Be used to
Few and Little
Get Used To
Have and Have Got
Lend and Borrow
Past Perfect Continuous
Past Perfect Simple
Present Perfect Continuous
Present Perfect Simple
Say and Tell
Small and Little
So and Such
Too and Enough
Will and Going to
will + verb
am / is / are + going to + verb
will not / won't + verb
am / is / are not + going to + verb
(See the phonemic chart for IPA symbols used below)
Teaching will: first I show a
picture of a fortune teller and ask students what people usually want to know
about their future, next I elicit from students how a fortune teller predicts
something in the future.
Example: You will marry a very rich man. You will experience a great loss. You will be rich, etc...
Teaching (be) going to: first I show a picture of a man who won the lottery. Then I show a picture of a reporter who will interview him. The reporter wants to know how he will spend his money in the future. I ask students the questions that a reporter might ask, then elicit how the winner would answer the questions. Example: "I am going to set up my own business." "I am going to live in hollywood", etc.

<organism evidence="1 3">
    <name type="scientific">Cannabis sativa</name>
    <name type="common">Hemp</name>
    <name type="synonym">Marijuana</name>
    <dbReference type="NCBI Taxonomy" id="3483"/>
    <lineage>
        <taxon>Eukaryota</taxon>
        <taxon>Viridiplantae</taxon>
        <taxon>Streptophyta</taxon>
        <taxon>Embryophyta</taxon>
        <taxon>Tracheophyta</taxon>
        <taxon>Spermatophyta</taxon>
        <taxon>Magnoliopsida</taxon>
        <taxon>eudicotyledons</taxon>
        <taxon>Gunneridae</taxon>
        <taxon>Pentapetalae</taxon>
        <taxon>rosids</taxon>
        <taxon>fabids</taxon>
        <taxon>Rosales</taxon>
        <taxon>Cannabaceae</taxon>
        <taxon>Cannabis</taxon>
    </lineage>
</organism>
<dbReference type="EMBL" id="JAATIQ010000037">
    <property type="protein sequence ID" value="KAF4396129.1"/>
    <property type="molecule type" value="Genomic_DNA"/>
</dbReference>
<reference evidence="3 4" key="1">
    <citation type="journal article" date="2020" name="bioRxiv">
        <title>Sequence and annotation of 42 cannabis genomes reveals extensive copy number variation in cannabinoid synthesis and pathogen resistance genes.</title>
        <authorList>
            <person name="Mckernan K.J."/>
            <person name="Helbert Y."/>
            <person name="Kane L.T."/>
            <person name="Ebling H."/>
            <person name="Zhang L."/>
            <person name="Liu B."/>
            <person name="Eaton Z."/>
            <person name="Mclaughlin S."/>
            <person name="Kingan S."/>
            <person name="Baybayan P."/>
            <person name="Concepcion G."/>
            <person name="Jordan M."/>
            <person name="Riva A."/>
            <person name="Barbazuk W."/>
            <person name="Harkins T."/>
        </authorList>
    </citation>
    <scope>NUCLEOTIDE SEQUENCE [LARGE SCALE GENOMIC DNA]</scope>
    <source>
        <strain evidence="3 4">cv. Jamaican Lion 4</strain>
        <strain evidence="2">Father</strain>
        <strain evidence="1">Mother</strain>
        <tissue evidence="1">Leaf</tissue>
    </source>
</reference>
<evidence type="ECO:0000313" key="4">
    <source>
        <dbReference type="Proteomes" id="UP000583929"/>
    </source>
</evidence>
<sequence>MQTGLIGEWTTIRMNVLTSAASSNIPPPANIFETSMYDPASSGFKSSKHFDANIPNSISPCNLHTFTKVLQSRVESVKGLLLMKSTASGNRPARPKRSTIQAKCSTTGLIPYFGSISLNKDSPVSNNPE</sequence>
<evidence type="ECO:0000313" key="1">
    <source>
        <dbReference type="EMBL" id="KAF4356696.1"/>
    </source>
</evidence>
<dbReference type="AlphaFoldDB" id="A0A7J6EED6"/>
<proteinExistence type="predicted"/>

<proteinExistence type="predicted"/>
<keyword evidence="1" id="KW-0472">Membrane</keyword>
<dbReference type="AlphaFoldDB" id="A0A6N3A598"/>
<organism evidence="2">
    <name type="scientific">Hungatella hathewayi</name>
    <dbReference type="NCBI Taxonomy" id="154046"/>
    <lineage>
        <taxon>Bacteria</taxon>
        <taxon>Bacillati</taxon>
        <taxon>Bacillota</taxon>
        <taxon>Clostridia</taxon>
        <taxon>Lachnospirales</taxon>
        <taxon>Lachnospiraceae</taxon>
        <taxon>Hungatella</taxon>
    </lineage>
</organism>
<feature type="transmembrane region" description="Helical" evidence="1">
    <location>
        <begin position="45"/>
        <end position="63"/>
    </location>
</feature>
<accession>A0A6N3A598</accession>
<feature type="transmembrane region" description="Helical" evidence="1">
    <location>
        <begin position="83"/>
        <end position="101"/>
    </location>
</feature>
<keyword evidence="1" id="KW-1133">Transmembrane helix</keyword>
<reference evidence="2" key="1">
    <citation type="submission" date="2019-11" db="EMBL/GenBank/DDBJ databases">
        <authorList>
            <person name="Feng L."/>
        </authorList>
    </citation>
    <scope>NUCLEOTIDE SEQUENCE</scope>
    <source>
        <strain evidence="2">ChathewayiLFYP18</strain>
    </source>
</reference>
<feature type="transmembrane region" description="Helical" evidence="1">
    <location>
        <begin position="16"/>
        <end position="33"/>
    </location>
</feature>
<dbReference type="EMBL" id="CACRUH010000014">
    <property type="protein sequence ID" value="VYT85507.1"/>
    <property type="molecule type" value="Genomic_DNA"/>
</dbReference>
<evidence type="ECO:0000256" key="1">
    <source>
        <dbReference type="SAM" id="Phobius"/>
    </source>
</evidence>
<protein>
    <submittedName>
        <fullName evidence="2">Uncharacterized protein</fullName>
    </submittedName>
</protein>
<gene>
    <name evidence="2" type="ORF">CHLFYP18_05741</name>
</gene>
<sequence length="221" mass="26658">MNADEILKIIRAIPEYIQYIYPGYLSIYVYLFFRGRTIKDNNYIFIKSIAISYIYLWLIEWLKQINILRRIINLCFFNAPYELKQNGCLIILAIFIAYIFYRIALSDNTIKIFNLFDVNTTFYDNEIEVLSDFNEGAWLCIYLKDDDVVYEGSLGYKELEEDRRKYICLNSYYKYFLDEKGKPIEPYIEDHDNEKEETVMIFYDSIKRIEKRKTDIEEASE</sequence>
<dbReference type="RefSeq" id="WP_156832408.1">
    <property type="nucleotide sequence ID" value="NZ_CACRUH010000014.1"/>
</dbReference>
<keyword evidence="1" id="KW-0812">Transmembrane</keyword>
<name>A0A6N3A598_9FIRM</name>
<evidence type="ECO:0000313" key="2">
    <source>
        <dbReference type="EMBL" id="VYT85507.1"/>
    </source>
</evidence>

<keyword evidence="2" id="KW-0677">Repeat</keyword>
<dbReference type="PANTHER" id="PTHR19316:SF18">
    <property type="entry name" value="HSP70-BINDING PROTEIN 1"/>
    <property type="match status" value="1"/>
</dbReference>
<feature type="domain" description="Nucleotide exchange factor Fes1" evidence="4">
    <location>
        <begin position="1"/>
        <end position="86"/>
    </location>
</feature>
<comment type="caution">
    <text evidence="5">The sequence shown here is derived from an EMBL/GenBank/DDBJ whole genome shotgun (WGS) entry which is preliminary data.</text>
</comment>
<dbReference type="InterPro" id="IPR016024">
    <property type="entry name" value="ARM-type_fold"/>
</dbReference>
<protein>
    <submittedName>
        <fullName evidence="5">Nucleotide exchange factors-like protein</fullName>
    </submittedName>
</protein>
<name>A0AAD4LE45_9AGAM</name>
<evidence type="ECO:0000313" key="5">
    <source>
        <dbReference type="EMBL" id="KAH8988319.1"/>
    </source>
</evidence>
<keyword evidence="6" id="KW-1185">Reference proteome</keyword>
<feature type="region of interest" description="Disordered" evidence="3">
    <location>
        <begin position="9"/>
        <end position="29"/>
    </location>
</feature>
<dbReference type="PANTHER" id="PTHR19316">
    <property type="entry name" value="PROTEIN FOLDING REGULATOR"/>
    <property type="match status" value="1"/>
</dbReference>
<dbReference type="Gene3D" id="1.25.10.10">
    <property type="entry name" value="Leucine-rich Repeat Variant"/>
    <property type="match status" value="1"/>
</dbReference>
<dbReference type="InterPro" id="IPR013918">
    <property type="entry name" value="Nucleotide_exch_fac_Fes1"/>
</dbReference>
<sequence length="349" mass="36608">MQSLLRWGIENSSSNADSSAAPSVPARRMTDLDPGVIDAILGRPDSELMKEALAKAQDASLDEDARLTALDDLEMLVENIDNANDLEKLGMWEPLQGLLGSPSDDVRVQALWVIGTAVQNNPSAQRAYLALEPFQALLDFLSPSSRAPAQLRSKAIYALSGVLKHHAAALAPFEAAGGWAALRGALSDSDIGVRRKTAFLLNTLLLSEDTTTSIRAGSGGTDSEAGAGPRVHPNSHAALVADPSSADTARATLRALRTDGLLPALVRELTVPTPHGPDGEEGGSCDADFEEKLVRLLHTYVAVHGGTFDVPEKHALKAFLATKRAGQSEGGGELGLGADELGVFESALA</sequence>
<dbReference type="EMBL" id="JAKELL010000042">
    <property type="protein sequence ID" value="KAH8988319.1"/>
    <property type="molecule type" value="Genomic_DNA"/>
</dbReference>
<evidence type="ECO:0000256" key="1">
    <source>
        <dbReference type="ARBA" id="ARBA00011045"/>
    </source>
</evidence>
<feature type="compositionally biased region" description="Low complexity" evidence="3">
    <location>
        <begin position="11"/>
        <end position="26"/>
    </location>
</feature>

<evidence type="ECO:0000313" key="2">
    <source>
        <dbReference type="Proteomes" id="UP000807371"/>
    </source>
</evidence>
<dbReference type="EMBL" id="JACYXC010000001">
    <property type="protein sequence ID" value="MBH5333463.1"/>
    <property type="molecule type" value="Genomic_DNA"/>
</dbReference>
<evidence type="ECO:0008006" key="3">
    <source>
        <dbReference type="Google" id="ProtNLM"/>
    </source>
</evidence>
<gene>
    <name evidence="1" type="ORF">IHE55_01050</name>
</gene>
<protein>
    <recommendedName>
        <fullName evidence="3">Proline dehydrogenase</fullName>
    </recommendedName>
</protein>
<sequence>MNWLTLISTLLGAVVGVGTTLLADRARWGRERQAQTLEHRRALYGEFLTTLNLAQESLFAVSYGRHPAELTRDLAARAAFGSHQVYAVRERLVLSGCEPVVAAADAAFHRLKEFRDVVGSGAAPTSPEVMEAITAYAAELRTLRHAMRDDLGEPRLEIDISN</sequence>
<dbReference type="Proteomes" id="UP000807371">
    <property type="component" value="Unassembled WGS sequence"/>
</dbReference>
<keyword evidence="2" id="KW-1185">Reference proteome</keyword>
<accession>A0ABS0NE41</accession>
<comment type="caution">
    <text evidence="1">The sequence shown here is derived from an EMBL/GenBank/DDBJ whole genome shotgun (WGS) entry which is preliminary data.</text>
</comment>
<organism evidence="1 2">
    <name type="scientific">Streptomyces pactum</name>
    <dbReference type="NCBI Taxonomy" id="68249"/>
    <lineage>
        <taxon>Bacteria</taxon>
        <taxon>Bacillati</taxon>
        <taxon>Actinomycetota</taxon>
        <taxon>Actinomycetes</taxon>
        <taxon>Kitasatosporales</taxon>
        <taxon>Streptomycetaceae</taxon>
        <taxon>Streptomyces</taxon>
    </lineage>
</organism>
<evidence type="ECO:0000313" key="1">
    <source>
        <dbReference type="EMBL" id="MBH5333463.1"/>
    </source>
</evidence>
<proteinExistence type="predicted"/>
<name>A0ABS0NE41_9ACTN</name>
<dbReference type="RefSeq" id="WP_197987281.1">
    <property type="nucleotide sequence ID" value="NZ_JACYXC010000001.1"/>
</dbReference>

Is all this underlying the difference between "going to" and "will" not a bit of a hair splitting? Let's look at the sentence mentioned in the examples above: "I am going to meet him"... Does "I will meet him" not equally imply that my meeting him was decided before it was announced? I find it hard to believe that the decision "to meet him" is being arrived at exactly at the moment the announcement is made and I find it yet harder to believe that "I will meet him" means that the decision to do so is not yet arrived at the moment of the announcement. Are my doubts reasonable? Would be a serious oversimplification if both forms were used interchangeably? Would our students not be better of and less confused?
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